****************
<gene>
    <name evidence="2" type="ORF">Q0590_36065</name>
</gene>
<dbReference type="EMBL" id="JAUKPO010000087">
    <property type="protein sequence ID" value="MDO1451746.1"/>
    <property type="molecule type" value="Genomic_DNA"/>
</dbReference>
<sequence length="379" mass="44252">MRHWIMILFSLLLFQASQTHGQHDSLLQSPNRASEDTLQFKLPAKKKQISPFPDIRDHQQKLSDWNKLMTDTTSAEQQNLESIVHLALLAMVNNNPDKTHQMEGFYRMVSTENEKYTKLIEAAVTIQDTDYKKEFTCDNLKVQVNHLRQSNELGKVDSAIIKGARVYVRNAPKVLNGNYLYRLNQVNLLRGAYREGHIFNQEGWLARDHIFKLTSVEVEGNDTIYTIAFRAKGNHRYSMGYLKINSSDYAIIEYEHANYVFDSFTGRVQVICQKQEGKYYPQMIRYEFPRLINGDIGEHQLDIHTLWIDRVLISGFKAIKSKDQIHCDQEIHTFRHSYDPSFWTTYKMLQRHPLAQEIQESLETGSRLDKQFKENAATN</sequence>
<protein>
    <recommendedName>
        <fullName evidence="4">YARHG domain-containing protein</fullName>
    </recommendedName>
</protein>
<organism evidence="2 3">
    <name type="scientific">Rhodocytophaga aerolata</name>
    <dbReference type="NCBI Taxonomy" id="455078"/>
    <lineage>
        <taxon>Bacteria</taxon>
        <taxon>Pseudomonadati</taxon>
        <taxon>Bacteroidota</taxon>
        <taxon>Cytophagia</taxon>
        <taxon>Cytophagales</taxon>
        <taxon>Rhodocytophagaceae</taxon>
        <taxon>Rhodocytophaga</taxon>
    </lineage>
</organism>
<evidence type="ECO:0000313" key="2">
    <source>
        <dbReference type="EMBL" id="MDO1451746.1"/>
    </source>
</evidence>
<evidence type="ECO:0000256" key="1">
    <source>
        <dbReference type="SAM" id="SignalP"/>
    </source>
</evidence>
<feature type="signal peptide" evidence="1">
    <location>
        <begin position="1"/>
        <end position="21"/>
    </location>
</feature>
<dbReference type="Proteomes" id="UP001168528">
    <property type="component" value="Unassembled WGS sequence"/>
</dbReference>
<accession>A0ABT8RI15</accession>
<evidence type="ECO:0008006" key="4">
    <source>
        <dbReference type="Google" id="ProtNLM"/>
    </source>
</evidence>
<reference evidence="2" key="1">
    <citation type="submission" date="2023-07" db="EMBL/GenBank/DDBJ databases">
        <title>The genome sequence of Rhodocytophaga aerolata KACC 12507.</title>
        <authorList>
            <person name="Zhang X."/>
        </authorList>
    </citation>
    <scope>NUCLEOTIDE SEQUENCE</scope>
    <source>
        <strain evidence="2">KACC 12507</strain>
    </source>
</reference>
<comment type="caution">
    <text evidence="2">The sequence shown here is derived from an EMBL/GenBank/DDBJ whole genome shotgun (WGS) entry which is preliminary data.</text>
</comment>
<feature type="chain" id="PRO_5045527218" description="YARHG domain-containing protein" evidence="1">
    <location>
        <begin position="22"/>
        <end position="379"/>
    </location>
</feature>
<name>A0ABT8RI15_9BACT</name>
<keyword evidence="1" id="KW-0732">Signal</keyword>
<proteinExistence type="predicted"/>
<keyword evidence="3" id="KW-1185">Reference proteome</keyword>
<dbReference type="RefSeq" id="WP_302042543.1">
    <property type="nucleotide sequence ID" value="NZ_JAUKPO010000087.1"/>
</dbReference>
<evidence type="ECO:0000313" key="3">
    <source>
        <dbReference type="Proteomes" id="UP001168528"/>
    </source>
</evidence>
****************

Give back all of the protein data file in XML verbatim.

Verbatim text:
<gene>
    <name evidence="2" type="ORF">Q0590_36065</name>
</gene>
<dbReference type="EMBL" id="JAUKPO010000087">
    <property type="protein sequence ID" value="MDO1451746.1"/>
    <property type="molecule type" value="Genomic_DNA"/>
</dbReference>
<sequence length="379" mass="44252">MRHWIMILFSLLLFQASQTHGQHDSLLQSPNRASEDTLQFKLPAKKKQISPFPDIRDHQQKLSDWNKLMTDTTSAEQQNLESIVHLALLAMVNNNPDKTHQMEGFYRMVSTENEKYTKLIEAAVTIQDTDYKKEFTCDNLKVQVNHLRQSNELGKVDSAIIKGARVYVRNAPKVLNGNYLYRLNQVNLLRGAYREGHIFNQEGWLARDHIFKLTSVEVEGNDTIYTIAFRAKGNHRYSMGYLKINSSDYAIIEYEHANYVFDSFTGRVQVICQKQEGKYYPQMIRYEFPRLINGDIGEHQLDIHTLWIDRVLISGFKAIKSKDQIHCDQEIHTFRHSYDPSFWTTYKMLQRHPLAQEIQESLETGSRLDKQFKENAATN</sequence>
<protein>
    <recommendedName>
        <fullName evidence="4">YARHG domain-containing protein</fullName>
    </recommendedName>
</protein>
<organism evidence="2 3">
    <name type="scientific">Rhodocytophaga aerolata</name>
    <dbReference type="NCBI Taxonomy" id="455078"/>
    <lineage>
        <taxon>Bacteria</taxon>
        <taxon>Pseudomonadati</taxon>
        <taxon>Bacteroidota</taxon>
        <taxon>Cytophagia</taxon>
        <taxon>Cytophagales</taxon>
        <taxon>Rhodocytophagaceae</taxon>
        <taxon>Rhodocytophaga</taxon>
    </lineage>
</organism>
<evidence type="ECO:0000313" key="2">
    <source>
        <dbReference type="EMBL" id="MDO1451746.1"/>
    </source>
</evidence>
<evidence type="ECO:0000256" key="1">
    <source>
        <dbReference type="SAM" id="SignalP"/>
    </source>
</evidence>
<feature type="signal peptide" evidence="1">
    <location>
        <begin position="1"/>
        <end position="21"/>
    </location>
</feature>
<dbReference type="Proteomes" id="UP001168528">
    <property type="component" value="Unassembled WGS sequence"/>
</dbReference>
<accession>A0ABT8RI15</accession>
<evidence type="ECO:0008006" key="4">
    <source>
        <dbReference type="Google" id="ProtNLM"/>
    </source>
</evidence>
<reference evidence="2" key="1">
    <citation type="submission" date="2023-07" db="EMBL/GenBank/DDBJ databases">
        <title>The genome sequence of Rhodocytophaga aerolata KACC 12507.</title>
        <authorList>
            <person name="Zhang X."/>
        </authorList>
    </citation>
    <scope>NUCLEOTIDE SEQUENCE</scope>
    <source>
        <strain evidence="2">KACC 12507</strain>
    </source>
</reference>
<comment type="caution">
    <text evidence="2">The sequence shown here is derived from an EMBL/GenBank/DDBJ whole genome shotgun (WGS) entry which is preliminary data.</text>
</comment>
<feature type="chain" id="PRO_5045527218" description="YARHG domain-containing protein" evidence="1">
    <location>
        <begin position="22"/>
        <end position="379"/>
    </location>
</feature>
<name>A0ABT8RI15_9BACT</name>
<keyword evidence="1" id="KW-0732">Signal</keyword>
<proteinExistence type="predicted"/>
<keyword evidence="3" id="KW-1185">Reference proteome</keyword>
<dbReference type="RefSeq" id="WP_302042543.1">
    <property type="nucleotide sequence ID" value="NZ_JAUKPO010000087.1"/>
</dbReference>
<evidence type="ECO:0000313" key="3">
    <source>
        <dbReference type="Proteomes" id="UP001168528"/>
    </source>
</evidence>